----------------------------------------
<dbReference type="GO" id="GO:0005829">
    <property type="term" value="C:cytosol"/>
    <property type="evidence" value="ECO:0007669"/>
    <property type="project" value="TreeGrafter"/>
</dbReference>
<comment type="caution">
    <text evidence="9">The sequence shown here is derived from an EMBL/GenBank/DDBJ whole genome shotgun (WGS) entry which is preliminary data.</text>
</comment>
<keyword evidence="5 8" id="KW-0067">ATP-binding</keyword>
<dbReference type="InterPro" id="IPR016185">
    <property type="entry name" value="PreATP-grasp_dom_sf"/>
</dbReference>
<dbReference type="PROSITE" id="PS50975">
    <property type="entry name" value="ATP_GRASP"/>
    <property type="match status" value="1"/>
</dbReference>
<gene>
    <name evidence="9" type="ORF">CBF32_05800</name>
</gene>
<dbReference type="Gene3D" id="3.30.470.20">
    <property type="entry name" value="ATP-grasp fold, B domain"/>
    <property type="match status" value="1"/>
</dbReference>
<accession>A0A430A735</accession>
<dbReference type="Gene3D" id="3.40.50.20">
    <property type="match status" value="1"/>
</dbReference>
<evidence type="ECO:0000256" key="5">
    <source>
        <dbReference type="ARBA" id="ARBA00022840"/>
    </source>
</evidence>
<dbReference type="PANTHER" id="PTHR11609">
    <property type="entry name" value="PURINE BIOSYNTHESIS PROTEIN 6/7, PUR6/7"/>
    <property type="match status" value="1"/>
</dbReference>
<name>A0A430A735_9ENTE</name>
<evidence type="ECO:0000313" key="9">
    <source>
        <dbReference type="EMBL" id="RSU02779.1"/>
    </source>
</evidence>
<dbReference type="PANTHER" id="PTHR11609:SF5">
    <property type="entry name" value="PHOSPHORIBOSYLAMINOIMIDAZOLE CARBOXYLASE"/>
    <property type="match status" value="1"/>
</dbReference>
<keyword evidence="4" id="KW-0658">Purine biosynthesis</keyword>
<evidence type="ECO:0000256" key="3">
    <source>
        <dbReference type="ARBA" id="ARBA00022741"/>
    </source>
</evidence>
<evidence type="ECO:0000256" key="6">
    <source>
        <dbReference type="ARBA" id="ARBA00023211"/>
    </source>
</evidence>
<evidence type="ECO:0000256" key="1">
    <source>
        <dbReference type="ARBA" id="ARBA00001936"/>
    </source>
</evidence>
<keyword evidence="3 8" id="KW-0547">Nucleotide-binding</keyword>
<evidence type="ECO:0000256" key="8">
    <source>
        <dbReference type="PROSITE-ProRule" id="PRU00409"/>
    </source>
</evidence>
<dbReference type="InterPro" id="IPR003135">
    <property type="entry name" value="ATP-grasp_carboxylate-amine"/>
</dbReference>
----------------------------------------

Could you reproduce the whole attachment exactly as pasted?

<dbReference type="GO" id="GO:0005829">
    <property type="term" value="C:cytosol"/>
    <property type="evidence" value="ECO:0007669"/>
    <property type="project" value="TreeGrafter"/>
</dbReference>
<comment type="caution">
    <text evidence="9">The sequence shown here is derived from an EMBL/GenBank/DDBJ whole genome shotgun (WGS) entry which is preliminary data.</text>
</comment>
<keyword evidence="5 8" id="KW-0067">ATP-binding</keyword>
<dbReference type="InterPro" id="IPR016185">
    <property type="entry name" value="PreATP-grasp_dom_sf"/>
</dbReference>
<dbReference type="PROSITE" id="PS50975">
    <property type="entry name" value="ATP_GRASP"/>
    <property type="match status" value="1"/>
</dbReference>
<gene>
    <name evidence="9" type="ORF">CBF32_05800</name>
</gene>
<dbReference type="Gene3D" id="3.30.470.20">
    <property type="entry name" value="ATP-grasp fold, B domain"/>
    <property type="match status" value="1"/>
</dbReference>
<accession>A0A430A735</accession>
<dbReference type="Gene3D" id="3.40.50.20">
    <property type="match status" value="1"/>
</dbReference>
<evidence type="ECO:0000256" key="5">
    <source>
        <dbReference type="ARBA" id="ARBA00022840"/>
    </source>
</evidence>
<dbReference type="PANTHER" id="PTHR11609">
    <property type="entry name" value="PURINE BIOSYNTHESIS PROTEIN 6/7, PUR6/7"/>
    <property type="match status" value="1"/>
</dbReference>
<name>A0A430A735_9ENTE</name>
<evidence type="ECO:0000313" key="9">
    <source>
        <dbReference type="EMBL" id="RSU02779.1"/>
    </source>
</evidence>
<dbReference type="PANTHER" id="PTHR11609:SF5">
    <property type="entry name" value="PHOSPHORIBOSYLAMINOIMIDAZOLE CARBOXYLASE"/>
    <property type="match status" value="1"/>
</dbReference>
<keyword evidence="4" id="KW-0658">Purine biosynthesis</keyword>
<evidence type="ECO:0000256" key="3">
    <source>
        <dbReference type="ARBA" id="ARBA00022741"/>
    </source>
</evidence>
<evidence type="ECO:0000256" key="6">
    <source>
        <dbReference type="ARBA" id="ARBA00023211"/>
    </source>
</evidence>
<evidence type="ECO:0000256" key="1">
    <source>
        <dbReference type="ARBA" id="ARBA00001936"/>
    </source>
</evidence>
<keyword evidence="3 8" id="KW-0547">Nucleotide-binding</keyword>
<evidence type="ECO:0000256" key="8">
    <source>
        <dbReference type="PROSITE-ProRule" id="PRU00409"/>
    </source>
</evidence>
<dbReference type="InterPro" id="IPR003135">
    <property type="entry name" value="ATP-grasp_carboxylate-amine"/>
</dbReference>